If tending your garden, shopping local, and volunteering for a community cleanup just isn’t enough to rev your metaphorical engine in time for Earth Day, no worries. Turns out, there’s a sexier way to show love to the planet, and it’s called ecosexuality.
First appearing on scene in the late 1990s and brought more into the mainstream back in 2008 by two collaborating artists, activists, and educators Elizabeth Stephens and Annie Sprinkle, ecosexuality is a growing sexual identity in which people view the earth as their lover, rather than their mother. “We are madly, passionately, and fiercely in love … we treat the earth with kindness, respect, and affection,” proclaims their manifesto.
But what does this actually mean? Do you have to have sex with nature or do the deed with your partner amidst a forest of trees or on the banks of the ocean? There are no hard-and-fast rules, of course. As with any sexual identity, the way you choose to express yourself depends on your level of comfort. Sure, there are plenty of ecosexuals who get off on physical intimacy with earthly elements; they may be aroused by feeling the summer breeze across their skin or gain pleasure by catching the scent of flowers in the air. “We shamelessly hug trees, massage the earth with our feet, and talk erotically to plants,” the manifesto states. “We caress rocks, are pleasured by waterfalls, and admire the earth’s curves often. We make love with the earth through our senses.”
Don’t fret, though, if literally getting down and dirty isn’t your jam. Others in this community rep the movement by opting to simply vibe more with their surroundings. They might meditate by the sea or use more earth-friendly sexcessories, such as condoms, lubricants, and toys (we recommend Sustain, Glyde, Sliquid, and Micro-Kitty brands, FYI). The point? All are welcome to partake in this planetary love fest, no matter where you fall on the ecosexuality spectrum.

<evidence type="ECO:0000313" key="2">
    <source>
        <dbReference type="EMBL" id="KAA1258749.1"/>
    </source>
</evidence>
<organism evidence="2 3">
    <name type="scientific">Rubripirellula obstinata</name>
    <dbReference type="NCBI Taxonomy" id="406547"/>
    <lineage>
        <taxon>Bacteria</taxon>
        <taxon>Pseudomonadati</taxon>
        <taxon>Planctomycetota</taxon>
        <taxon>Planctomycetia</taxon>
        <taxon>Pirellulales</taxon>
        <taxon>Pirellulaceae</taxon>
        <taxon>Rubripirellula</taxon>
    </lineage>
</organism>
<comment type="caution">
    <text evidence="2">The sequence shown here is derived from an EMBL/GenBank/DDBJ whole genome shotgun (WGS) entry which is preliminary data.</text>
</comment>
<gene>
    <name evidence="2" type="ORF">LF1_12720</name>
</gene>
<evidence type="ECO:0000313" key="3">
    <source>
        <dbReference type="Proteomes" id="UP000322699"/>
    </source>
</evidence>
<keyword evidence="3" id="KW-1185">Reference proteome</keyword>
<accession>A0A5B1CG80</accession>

University of Nevada Las Vegas instructor and sociologist Dr. Jennifer Reed breaks it down like this: “While some ecosexuals express an element of eroticism about nature, such as enjoyment of hikes or swimming in the ocean or texture/smell of plants, the main goal is to provide diverse groups with a fun way to engage on the topic of environmental conservation. Human beings are a part of nature, not separate from it. A lot of environmental destruction happens because we’re seen as being dominant over the earth or we expect the earth to take care of us. The ecosexual movement moves to reframe our relationship to the earth as an equal partnership.”
Comprised of more people than you might imagine — about 50,000 according to Stephens and Sprinkle — the ecosexuality movement includes everyone from artists, business people, and therapists to scientists, sex workers, and lawyers. Sometimes referred to as pollenamorous, hortisexual, ecobitionists who enjoy regular ecogasms and ecojaculations, these people are also devout environmental activists who pour their energy into fighting climate change, pollution, mountaintop removal mining, and other issues affecting the earth.
To show their commitment, some ecosexuals even decide to marry the soil, the sun, the water, or other natural element in a symbolic ceremony — vowing to dedicate their lives to unapologetically loving the earth. It’s a radical love. A love that knows no bounds. A love that understands we, the people, must always show up for the earthly home that’s shown up for us by giving us shelter, food, water … life.